Ancient Monuments

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Gurnos Quarry Tramroad & Leat

A Scheduled Monument in Gurnos (Y Gurnos), Merthyr Tydfil (Merthyr Tudful)

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Latitude: 51.7619 / 51°45'42"N

Longitude: -3.399 / 3°23'56"W

OS Eastings: 303545

OS Northings: 207953

OS Grid: SO035079

Mapcode National: GBR HM.05S3

Mapcode Global: VH6CR.1ZF5

Entry Name: Gurnos Quarry Tramroad & Leat

Scheduled Date: 13 March 1995

Source: Cadw

Source ID: 2299

Cadw Legacy ID: GM478

Schedule Class: Industrial

Category: Industrial monument

Period: Post Medieval/Modern

County: Merthyr Tydfil (Merthyr Tudful)

Community: Gurnos (Y Gurnos)

Built-Up Area: Merthyr Tydfil

Traditional County: Glamorgan


The monument consists of the remains of a tramroad and leat dating to the 18th century. The tramroad was built in 1792 to carry limestone from the Gurnos quarries to the Cyfarthfa Ironworks. The venture was funded by William Crawshay, with authorisation from the Glamorganshire Canal Company. The leat was constructed in 1825 to provide water for the ironworks and the ornamental lake at Cyfarthfa Castle, which were connected by siphon. The tramroad and leat run parallel with one another to Gurnos Quarry and are functionally related to Cyfarthfa Ironworks and Pontycafnau, the iron bridge on which the tramroad crossed the Taff. They are built onto the bank of the River Taff Fechan and into a cliff on its east side with extensive dry stone terraced walls. A number of paired stone sleeper blocks survive on the upper section of the tramroad. The leat also includes a weir on the Taff Fechan with an entrance sluice, a culverted section beneath the quarry floor and an impressive overflow near the southern end. The monument is of national importance for its potential to enhance our knowledge of the development of industrial transportation in the 18th and 19th century. The track bed, bridges, drainage systems, embankments and revetments of the tramroad may all be expected to contain archaeological information in regard to construction techniques and functional detail. The leat itself may be expected to contain archaeological information concerning chronology and building techniques and may be part of a larger cluster of monuments and their importance can further enhanced by their group value. The scheduled area comprises the remains described and areas around them within which related evidence may be expected to survive.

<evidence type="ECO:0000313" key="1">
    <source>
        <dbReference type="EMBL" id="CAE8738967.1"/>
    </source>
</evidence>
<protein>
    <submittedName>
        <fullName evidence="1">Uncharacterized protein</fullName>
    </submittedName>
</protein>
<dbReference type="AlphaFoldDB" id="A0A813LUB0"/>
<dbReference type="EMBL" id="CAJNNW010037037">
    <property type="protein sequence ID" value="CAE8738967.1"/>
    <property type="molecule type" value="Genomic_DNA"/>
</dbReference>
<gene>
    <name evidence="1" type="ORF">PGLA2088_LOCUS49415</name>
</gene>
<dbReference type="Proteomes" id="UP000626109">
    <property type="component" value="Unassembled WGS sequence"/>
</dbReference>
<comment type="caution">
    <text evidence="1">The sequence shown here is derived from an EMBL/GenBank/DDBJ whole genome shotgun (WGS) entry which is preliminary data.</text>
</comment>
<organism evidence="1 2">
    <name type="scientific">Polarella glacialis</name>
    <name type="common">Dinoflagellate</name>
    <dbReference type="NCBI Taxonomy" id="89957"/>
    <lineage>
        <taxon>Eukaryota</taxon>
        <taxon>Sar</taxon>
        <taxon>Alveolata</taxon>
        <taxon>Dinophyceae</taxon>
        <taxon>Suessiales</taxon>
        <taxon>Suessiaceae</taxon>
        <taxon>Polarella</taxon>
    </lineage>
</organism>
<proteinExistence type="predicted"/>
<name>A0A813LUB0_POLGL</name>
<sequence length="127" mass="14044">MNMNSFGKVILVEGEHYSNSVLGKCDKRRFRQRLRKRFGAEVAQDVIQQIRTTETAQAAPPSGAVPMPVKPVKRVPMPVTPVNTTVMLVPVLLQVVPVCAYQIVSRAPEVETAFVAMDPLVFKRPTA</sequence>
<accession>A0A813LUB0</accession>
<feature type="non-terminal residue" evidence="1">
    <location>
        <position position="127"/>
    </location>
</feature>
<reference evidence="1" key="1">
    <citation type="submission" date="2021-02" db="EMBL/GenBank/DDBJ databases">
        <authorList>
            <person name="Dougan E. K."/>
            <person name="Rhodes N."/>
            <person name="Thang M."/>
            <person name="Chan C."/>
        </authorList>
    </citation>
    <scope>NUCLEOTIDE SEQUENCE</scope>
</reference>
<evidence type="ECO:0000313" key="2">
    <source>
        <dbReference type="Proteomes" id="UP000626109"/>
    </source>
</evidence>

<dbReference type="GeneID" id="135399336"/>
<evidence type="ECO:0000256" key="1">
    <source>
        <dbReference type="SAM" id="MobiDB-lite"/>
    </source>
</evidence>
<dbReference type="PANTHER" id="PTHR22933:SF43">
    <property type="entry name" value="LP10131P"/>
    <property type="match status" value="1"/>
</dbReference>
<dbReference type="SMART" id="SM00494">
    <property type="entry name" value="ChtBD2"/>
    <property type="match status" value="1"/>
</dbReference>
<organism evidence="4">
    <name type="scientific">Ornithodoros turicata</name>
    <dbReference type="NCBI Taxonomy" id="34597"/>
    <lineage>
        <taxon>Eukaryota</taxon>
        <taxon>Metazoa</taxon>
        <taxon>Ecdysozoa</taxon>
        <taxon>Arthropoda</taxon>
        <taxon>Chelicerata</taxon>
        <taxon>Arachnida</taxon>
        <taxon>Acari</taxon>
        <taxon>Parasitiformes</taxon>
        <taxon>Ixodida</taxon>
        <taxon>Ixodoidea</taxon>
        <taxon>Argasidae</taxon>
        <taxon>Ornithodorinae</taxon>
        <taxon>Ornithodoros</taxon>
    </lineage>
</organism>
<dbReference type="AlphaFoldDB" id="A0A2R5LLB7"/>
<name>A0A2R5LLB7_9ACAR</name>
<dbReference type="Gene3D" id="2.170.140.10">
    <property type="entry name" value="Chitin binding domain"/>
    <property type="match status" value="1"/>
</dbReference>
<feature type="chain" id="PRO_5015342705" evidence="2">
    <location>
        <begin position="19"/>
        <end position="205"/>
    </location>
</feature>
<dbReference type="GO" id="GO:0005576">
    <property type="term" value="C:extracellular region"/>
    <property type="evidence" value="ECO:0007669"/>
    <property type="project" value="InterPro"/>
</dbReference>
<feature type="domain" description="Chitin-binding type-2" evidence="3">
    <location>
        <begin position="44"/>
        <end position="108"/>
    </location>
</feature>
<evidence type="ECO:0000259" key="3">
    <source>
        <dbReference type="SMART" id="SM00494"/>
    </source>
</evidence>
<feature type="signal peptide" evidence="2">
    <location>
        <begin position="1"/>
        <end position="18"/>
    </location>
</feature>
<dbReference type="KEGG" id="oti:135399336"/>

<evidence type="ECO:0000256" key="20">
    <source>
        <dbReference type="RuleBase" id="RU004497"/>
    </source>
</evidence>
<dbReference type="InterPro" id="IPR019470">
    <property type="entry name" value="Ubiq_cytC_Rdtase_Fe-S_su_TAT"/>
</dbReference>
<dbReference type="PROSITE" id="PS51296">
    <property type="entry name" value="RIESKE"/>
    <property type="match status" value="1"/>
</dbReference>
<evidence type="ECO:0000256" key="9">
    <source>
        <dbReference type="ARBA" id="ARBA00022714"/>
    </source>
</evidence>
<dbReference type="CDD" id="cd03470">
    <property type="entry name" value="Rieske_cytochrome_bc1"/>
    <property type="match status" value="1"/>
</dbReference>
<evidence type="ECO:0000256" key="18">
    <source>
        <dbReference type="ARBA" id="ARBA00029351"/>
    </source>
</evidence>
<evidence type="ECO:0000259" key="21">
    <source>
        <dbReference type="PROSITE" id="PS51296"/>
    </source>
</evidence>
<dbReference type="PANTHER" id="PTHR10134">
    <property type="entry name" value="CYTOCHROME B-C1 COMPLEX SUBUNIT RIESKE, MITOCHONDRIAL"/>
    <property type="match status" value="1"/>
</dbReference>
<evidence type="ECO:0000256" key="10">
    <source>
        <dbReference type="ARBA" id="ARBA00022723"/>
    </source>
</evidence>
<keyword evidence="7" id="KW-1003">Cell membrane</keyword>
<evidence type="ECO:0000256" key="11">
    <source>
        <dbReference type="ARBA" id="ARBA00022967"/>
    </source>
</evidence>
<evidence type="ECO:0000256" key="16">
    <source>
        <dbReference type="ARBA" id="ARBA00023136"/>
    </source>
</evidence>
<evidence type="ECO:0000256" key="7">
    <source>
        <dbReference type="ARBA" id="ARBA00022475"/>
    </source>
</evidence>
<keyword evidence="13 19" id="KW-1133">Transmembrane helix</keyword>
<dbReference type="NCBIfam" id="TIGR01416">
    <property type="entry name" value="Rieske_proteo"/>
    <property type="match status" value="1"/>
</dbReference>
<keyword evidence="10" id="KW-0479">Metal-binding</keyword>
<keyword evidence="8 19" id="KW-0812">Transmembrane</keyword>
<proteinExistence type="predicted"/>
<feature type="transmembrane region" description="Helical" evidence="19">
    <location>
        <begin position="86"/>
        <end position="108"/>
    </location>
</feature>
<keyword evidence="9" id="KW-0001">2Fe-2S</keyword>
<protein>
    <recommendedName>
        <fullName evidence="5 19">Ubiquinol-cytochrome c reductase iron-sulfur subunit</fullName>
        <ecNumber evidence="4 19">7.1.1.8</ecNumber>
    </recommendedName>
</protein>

Source: Cadw

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